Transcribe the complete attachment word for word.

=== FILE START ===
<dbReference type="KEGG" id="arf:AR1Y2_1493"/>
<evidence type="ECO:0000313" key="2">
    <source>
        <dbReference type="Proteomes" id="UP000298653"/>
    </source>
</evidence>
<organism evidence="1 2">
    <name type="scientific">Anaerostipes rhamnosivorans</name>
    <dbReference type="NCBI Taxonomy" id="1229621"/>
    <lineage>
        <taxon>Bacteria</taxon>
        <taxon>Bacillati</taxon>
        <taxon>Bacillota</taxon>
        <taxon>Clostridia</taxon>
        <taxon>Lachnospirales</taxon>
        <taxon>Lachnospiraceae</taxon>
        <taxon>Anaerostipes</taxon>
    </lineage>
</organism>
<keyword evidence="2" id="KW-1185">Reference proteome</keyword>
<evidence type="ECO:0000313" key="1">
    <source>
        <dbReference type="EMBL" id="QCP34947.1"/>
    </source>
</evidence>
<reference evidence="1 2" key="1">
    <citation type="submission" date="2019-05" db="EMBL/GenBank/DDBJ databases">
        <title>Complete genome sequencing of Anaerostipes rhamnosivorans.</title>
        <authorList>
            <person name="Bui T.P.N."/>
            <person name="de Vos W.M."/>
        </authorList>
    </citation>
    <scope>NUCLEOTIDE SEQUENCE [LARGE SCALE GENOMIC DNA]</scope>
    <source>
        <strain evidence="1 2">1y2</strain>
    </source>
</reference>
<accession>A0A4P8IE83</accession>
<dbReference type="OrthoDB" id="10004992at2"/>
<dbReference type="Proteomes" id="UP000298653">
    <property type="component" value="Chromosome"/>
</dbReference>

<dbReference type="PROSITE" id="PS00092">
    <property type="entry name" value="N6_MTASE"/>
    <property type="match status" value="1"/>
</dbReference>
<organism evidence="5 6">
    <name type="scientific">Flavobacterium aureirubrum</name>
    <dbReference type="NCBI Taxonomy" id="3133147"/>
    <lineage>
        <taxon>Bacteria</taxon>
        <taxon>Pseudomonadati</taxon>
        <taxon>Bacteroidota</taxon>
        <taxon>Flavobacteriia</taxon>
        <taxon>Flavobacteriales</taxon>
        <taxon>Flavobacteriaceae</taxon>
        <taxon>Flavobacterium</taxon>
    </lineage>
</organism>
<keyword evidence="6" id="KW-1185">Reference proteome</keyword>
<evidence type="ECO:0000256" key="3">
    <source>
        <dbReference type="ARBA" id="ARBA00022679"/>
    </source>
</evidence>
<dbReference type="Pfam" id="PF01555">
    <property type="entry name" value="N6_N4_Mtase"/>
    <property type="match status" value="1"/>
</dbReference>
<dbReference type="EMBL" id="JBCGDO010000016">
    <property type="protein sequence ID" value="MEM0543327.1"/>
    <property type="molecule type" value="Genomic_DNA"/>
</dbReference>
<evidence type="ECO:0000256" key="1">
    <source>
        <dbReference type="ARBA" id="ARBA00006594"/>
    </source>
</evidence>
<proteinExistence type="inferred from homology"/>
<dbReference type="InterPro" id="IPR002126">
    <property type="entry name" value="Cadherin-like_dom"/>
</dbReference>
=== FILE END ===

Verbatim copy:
<dbReference type="KEGG" id="arf:AR1Y2_1493"/>
<evidence type="ECO:0000313" key="2">
    <source>
        <dbReference type="Proteomes" id="UP000298653"/>
    </source>
</evidence>
<organism evidence="1 2">
    <name type="scientific">Anaerostipes rhamnosivorans</name>
    <dbReference type="NCBI Taxonomy" id="1229621"/>
    <lineage>
        <taxon>Bacteria</taxon>
        <taxon>Bacillati</taxon>
        <taxon>Bacillota</taxon>
        <taxon>Clostridia</taxon>
        <taxon>Lachnospirales</taxon>
        <taxon>Lachnospiraceae</taxon>
        <taxon>Anaerostipes</taxon>
    </lineage>
</organism>
<keyword evidence="2" id="KW-1185">Reference proteome</keyword>
<evidence type="ECO:0000313" key="1">
    <source>
        <dbReference type="EMBL" id="QCP34947.1"/>
    </source>
</evidence>
<reference evidence="1 2" key="1">
    <citation type="submission" date="2019-05" db="EMBL/GenBank/DDBJ databases">
        <title>Complete genome sequencing of Anaerostipes rhamnosivorans.</title>
        <authorList>
            <person name="Bui T.P.N."/>
            <person name="de Vos W.M."/>
        </authorList>
    </citation>
    <scope>NUCLEOTIDE SEQUENCE [LARGE SCALE GENOMIC DNA]</scope>
    <source>
        <strain evidence="1 2">1y2</strain>
    </source>
</reference>
<accession>A0A4P8IE83</accession>
<dbReference type="OrthoDB" id="10004992at2"/>
<dbReference type="Proteomes" id="UP000298653">
    <property type="component" value="Chromosome"/>
</dbReference>

<dbReference type="PROSITE" id="PS00092">
    <property type="entry name" value="N6_MTASE"/>
    <property type="match status" value="1"/>
</dbReference>
<organism evidence="5 6">
    <name type="scientific">Flavobacterium aureirubrum</name>
    <dbReference type="NCBI Taxonomy" id="3133147"/>
    <lineage>
        <taxon>Bacteria</taxon>
        <taxon>Pseudomonadati</taxon>
        <taxon>Bacteroidota</taxon>
        <taxon>Flavobacteriia</taxon>
        <taxon>Flavobacteriales</taxon>
        <taxon>Flavobacteriaceae</taxon>
        <taxon>Flavobacterium</taxon>
    </lineage>
</organism>
<keyword evidence="6" id="KW-1185">Reference proteome</keyword>
<evidence type="ECO:0000256" key="3">
    <source>
        <dbReference type="ARBA" id="ARBA00022679"/>
    </source>
</evidence>
<dbReference type="Pfam" id="PF01555">
    <property type="entry name" value="N6_N4_Mtase"/>
    <property type="match status" value="1"/>
</dbReference>
<dbReference type="EMBL" id="JBCGDO010000016">
    <property type="protein sequence ID" value="MEM0543327.1"/>
    <property type="molecule type" value="Genomic_DNA"/>
</dbReference>
<evidence type="ECO:0000256" key="1">
    <source>
        <dbReference type="ARBA" id="ARBA00006594"/>
    </source>
</evidence>
<proteinExistence type="inferred from homology"/>
<dbReference type="InterPro" id="IPR002126">
    <property type="entry name" value="Cadherin-like_dom"/>
</dbReference>